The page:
Regional Grants: a bumper crop of rorts

Featured, Government||
BBRF rorts, regional rorts, pork barrelling
Not pretty. Illustration: Alex Anstey

The Morrison government’s country contingent knows how to count. If there’s a dollar to dole out to the regions, they will ensure that 80 cents of it goes to the people they won over or want to win over. While the panel may have acted within the letter of the funding guidelines, they have racked up a massive ethical deficit. Special correspondent Jommy Tee reports.

A detailed analysis by Michael West Media (MWM) reveals that the Morrison government redirected a staggering $105 million of grants from round 3 of the Building Better Regions Fund (BBRF) marginal seats and pet projects ahead of the last election.

The fund is overseen by a secretive ministerial panel, and is meant to be an open and competitive program where grants are selected on merit, unlike the totally politicised grants such as the Community Development Grants and Commuter Car Park grants.

The BBRF ministerial panel took it upon themselves to use the selection process for blatant electioneering purposes. The ministerial panel is the decision maker in awarding the grants and their decision is final.

The total funding for round 3 was $204 million, hence the level of political manipulation meant that half of the total funding was given to projects that scored and ranked far lower than many other more worthy higher rated applications.

Orange is the new black

The departmental advice for round 3 was given to the panel in mid-February 2019 via a colour-coded spreadsheet with recommended projects highlighted green. Green applications scored highly against the merit criteria and would return superior value for money. Non-recommended projects were highlighted in orange, meaning that while they met the criteria they scored lower and were not preferred.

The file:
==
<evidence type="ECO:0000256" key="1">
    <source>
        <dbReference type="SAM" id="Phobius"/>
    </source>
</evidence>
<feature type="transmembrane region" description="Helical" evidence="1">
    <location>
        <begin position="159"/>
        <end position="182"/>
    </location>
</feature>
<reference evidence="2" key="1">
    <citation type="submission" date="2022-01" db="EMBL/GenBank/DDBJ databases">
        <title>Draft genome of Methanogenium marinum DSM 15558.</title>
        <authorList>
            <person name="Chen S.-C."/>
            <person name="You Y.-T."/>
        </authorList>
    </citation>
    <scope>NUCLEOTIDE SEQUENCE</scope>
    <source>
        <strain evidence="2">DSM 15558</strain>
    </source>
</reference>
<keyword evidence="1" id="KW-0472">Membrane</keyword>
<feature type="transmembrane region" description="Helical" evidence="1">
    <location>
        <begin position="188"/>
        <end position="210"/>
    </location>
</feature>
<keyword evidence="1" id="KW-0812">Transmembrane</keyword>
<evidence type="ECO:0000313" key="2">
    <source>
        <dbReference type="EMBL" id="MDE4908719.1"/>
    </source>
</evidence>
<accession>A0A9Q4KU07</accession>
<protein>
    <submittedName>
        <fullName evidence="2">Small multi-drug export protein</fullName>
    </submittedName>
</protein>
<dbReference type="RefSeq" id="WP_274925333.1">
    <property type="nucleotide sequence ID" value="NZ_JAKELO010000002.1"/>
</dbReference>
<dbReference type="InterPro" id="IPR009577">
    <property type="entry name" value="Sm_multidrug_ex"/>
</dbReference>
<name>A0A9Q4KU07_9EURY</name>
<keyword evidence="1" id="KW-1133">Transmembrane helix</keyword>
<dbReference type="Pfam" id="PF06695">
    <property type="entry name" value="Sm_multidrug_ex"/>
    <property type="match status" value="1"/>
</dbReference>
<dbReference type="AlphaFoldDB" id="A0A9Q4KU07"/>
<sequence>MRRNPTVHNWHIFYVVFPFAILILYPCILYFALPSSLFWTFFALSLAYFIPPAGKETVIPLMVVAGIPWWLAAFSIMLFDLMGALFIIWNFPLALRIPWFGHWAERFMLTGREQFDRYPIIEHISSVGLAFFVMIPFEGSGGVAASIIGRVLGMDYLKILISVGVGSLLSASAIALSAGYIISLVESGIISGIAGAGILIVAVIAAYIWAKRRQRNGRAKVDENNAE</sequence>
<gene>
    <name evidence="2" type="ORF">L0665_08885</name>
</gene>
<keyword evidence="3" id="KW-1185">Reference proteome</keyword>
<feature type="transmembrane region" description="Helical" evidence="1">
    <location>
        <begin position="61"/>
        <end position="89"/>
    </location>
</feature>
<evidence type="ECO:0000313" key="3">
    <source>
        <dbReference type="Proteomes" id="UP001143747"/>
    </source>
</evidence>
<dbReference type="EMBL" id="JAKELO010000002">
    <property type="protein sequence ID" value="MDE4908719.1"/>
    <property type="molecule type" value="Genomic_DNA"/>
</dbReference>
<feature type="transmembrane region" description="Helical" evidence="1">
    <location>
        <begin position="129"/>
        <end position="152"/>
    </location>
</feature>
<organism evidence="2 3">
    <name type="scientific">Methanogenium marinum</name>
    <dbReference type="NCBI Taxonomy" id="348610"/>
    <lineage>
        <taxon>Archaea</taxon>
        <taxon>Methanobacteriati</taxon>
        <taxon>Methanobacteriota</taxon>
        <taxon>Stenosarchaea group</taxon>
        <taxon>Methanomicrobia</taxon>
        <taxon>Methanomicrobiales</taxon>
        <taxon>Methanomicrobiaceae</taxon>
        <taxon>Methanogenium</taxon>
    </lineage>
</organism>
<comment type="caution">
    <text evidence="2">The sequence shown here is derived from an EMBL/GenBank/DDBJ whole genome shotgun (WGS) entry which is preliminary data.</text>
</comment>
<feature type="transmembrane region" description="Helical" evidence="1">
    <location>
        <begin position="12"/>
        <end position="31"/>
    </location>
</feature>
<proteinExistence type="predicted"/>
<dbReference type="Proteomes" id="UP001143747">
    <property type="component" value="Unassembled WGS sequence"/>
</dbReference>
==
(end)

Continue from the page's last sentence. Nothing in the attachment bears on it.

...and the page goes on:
A third category, coloured pink, contained applications assessed as not being value for money – no applications from the pink list were elevated by the panel.

No electorate information was provided on the spreadsheet, yet the ministerial panel still found a way to engineer an outcome that targeted marginal seats and safe Coalition seats (see below).

After the panel deliberated, a cabinet submission was prepared and the grants started being announced in early March 2019, conveniently just before the last election.

The redirected grants, approved by the panel and the cabinet, provided plenty of photo opportunities for Coalition members and candidates just before the election.

In total, despite being massively over-subscribed in the recommended list, the panel went against departmental advice and elevated 112 projects worth $105 million from the orange list, displacing many higher-ranking projects from the green list.

The ABC previously revealed the number of grants but the dollar figure of the ministerial intervention was unknown.

Unveiling the Pork Panel

The membership of the ministerial panel that oversaw the political interference in round 3 has also been kept a closely guarded secret, redacted from FOI documentation. 

However, it was confirmed at an estimates hearing that the round 3 ministerial panel consisted of National Party ministers Michael McCormack, Bridget McKenzie and Matt Canavan; and Liberal Party ministers Simon Birmingham, Sussan Ley and Steve Irons.

McCormack chaired the panel. The conduit back to the Prime Minister’s office was Irons, the assistant minister to the prime minister at the time.

While the panel may have acted within the letter of the guidelines, it appears to have engaged in the unethical practice of promoting lower ranked applications at the expense of more meritorious ones for base political purposes.

Many of the worthy regional projects that were dumped would be none the wiser that their efforts were rolled by a collection of ministers purporting to represent the best interests of regional Australia.

It is unclear whether members of the ministerial panel recused themselves from discussions when approving grants in either their own electorates or, in the case of senators, their respective states. It is understood that departmental officials were not a party to any of the deliberations of the ministerial panel – a closed door on transparency.

In response to a Senate Estimates question on notice regarding conflict of interest and recusals, officials advised that McCormack vetoed the release of relevant material, claiming it would not be in the public interest to disclose the information. To do so could potentially reveal the deliberations of the cabinet, which are confidential.

The Commonwealth Grant Rules and Guidelines require that where a minister approves a proposed grant in his or her own electorate, the minister must write to the Finance Minister advising of the details. It is understood that this has been completed for all rounds of the BBRF.

How big is my slice of the pie?